"Pulp Fiction" director Quentin Tarantino has responded to an interview Uma Thurman gave to The New York Times, in which the actress detailed her concerns after being injured in a car accident on the set of "Kill Bill" and an alleged incident she said took place between her and disgraced movie producer Harvey Weinstein.
The online version of the article also included online footage of the accident, which Uma said permanently damaged her neck and knees.
"He pushed me down. He tried to shove himself on me. He tried to expose himself. He did all kinds of unpleasant things," Thurman told The Times about one particular incident with Weinstein.
As for the accident, Thurman claims that Weinstein's company at the time, Miramax, withheld the footage from her in an attempt to keep her from suing.
The footage had been provided to Thurman by Tarantino 15 years after the movie was shot.
Tarantino told Deadline Monday that the accident was "heartbreaking. Beyond one of the biggest regret of my career, it is one of the biggest regrets of my life."
The director said the accident, in a sequence he had convinced her was safe, damaged his relationship with the woman he often included in many of his films.
"It affected me and Uma for the next two to three years. It wasn’t like we didn’t talk. But a trust was broken," he admitted.
Tarantino said he was unaware that Miramax had not given Thurman access to the footage, and when she reached out to him this year for a copy, he found it in a storage facility.
The director also addressed allegations by his girlfriend at the time, Mira Sorvino, and by Thurman that they had been the victims of sexual misconduct at the hands of Weinstein, saying that he insisted Weinstein apologize to Thurman before working on "Kill Bill."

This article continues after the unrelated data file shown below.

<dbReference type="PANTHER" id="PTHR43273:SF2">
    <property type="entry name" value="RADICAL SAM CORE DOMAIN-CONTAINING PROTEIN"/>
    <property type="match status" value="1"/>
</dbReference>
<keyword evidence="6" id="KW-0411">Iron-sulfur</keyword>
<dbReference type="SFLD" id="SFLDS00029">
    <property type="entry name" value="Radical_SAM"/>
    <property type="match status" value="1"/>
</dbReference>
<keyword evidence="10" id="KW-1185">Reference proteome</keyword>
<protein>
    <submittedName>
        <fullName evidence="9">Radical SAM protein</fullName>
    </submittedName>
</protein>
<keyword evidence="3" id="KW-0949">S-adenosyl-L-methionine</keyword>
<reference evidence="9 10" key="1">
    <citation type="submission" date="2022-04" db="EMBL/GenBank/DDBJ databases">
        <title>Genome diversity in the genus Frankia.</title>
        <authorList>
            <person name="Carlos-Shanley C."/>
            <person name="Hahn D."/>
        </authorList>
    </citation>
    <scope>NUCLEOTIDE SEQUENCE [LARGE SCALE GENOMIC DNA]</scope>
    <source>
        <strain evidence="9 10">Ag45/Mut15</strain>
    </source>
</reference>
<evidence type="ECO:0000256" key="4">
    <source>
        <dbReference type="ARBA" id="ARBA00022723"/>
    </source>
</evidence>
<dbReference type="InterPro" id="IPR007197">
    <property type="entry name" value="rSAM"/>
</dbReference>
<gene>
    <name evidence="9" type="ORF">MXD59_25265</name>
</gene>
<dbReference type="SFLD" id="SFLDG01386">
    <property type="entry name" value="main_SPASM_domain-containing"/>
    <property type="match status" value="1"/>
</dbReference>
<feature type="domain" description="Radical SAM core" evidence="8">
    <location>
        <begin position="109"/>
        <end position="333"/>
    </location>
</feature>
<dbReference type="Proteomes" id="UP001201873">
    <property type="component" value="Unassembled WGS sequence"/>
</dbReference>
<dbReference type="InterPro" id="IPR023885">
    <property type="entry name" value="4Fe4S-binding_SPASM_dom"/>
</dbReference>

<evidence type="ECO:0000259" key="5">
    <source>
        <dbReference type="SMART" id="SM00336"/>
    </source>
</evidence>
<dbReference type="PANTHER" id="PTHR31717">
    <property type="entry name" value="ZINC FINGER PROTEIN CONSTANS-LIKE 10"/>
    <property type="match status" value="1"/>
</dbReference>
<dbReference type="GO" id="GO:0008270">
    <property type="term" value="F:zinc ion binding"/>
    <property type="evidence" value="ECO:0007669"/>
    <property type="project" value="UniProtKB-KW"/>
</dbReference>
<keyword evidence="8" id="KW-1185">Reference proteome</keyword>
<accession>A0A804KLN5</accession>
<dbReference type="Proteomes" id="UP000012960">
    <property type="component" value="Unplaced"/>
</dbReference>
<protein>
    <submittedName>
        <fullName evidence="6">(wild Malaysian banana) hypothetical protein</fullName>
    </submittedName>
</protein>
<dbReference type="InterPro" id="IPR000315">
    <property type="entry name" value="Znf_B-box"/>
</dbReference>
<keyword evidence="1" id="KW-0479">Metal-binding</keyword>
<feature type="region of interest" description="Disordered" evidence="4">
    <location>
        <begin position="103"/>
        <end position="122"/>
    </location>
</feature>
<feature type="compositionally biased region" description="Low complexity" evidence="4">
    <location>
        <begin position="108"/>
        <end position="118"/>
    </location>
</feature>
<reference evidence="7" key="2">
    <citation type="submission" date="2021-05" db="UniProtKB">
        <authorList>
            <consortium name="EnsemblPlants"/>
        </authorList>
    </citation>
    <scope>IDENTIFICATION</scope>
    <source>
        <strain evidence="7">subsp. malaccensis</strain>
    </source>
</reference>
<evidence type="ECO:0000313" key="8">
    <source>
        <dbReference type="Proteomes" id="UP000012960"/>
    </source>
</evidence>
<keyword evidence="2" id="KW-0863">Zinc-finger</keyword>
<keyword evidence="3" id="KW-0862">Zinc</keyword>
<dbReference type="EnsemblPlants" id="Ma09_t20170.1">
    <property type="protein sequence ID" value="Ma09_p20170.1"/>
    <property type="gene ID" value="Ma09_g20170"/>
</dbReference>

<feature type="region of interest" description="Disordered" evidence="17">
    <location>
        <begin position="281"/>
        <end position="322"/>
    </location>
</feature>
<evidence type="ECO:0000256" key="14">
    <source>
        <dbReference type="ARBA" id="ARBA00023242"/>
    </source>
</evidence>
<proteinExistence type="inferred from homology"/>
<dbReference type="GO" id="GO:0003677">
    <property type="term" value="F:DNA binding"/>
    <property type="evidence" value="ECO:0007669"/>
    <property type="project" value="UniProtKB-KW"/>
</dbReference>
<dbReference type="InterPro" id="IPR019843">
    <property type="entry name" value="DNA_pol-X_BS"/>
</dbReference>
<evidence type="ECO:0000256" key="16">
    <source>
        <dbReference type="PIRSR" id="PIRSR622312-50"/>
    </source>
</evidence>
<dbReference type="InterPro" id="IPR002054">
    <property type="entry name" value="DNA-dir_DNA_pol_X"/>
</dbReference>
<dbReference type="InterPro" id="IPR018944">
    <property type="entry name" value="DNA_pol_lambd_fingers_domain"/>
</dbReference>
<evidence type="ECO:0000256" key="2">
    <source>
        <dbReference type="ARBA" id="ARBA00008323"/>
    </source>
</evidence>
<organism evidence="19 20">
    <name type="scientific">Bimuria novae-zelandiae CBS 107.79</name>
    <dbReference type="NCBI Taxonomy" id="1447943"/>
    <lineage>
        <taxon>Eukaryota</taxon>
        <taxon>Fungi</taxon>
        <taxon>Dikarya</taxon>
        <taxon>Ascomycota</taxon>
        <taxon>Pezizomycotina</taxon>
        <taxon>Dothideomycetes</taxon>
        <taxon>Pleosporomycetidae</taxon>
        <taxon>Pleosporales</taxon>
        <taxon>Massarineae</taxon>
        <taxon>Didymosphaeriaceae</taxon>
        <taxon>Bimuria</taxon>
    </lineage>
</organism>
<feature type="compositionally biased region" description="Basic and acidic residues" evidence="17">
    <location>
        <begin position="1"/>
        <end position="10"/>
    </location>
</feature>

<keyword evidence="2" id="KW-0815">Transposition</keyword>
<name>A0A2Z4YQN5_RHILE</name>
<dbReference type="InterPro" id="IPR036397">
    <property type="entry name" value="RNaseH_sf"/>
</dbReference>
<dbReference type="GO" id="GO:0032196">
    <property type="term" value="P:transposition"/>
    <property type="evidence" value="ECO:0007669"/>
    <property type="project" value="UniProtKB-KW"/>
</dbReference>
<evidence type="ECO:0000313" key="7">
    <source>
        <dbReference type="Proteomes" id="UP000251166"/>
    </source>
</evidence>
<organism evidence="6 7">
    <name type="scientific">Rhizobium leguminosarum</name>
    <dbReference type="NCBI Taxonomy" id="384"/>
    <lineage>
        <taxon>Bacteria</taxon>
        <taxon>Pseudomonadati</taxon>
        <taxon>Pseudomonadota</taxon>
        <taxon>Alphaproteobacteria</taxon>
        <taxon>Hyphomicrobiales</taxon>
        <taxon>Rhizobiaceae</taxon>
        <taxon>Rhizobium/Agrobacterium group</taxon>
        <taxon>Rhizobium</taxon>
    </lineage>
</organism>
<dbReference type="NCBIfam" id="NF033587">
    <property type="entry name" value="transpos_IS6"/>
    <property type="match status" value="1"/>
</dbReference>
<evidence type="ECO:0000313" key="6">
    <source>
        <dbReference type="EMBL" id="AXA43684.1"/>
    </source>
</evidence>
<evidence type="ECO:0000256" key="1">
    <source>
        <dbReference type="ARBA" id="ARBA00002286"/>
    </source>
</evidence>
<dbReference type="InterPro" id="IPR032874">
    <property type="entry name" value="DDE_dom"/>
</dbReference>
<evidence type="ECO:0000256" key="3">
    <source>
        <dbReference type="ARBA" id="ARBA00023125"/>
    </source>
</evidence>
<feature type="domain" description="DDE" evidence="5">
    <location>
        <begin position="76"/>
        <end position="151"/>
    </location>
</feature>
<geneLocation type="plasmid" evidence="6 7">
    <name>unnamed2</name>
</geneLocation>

Of his years of involvement with Weinstein, Tarantino said, "One of the things that has happened in this whole thing is there is a lot of staring in the mirror. And thinking about, how did you think about things during that time? I remember when Mira told me about the time Harvey tried to get up in her apartment. I remember being shocked and appalled and that that was going on in today’s Hollywood. The big question I keep asking myself is, when did that shock go away?"
In a statement to ABC News, a rep for Weinstein said, "Mr. Weinstein acknowledges making an awkward pass 25 years ago at Ms. Thurman in England after misreading her signals, after a flirtatious exchange in Paris, for which he immediately apologized and deeply regrets. However, her claims about being physically assaulted are untrue. And this is the first time we have heard those details."
The statement added, "There was no physical contact during Mr. Weinstein’s awkward pass and Mr. Weinstein is saddened and puzzled as to 'why' Ms. Thurman, someone he considers a colleague and a friend, waited 25 years to make these allegations public, noting that he and Ms. Thurman have shared a very close and mutually beneficial working relationship where they have made several very successful film projects together."
Weinstein has been accused by dozens of women of sexual misconduct, including rape since this past October. Though the former studio head has admitted to wrongdoing and sought professional help, his spokeswoman has said time and again that "any allegations of nonconsensual sex are unequivocally denied by Mr. Weinstein." Following these claims and reports, Weinstein was fired from the company that bears his name, banned from the Producer's Guild of America and expelled from the Academy of Motion Picture Arts and Sciences.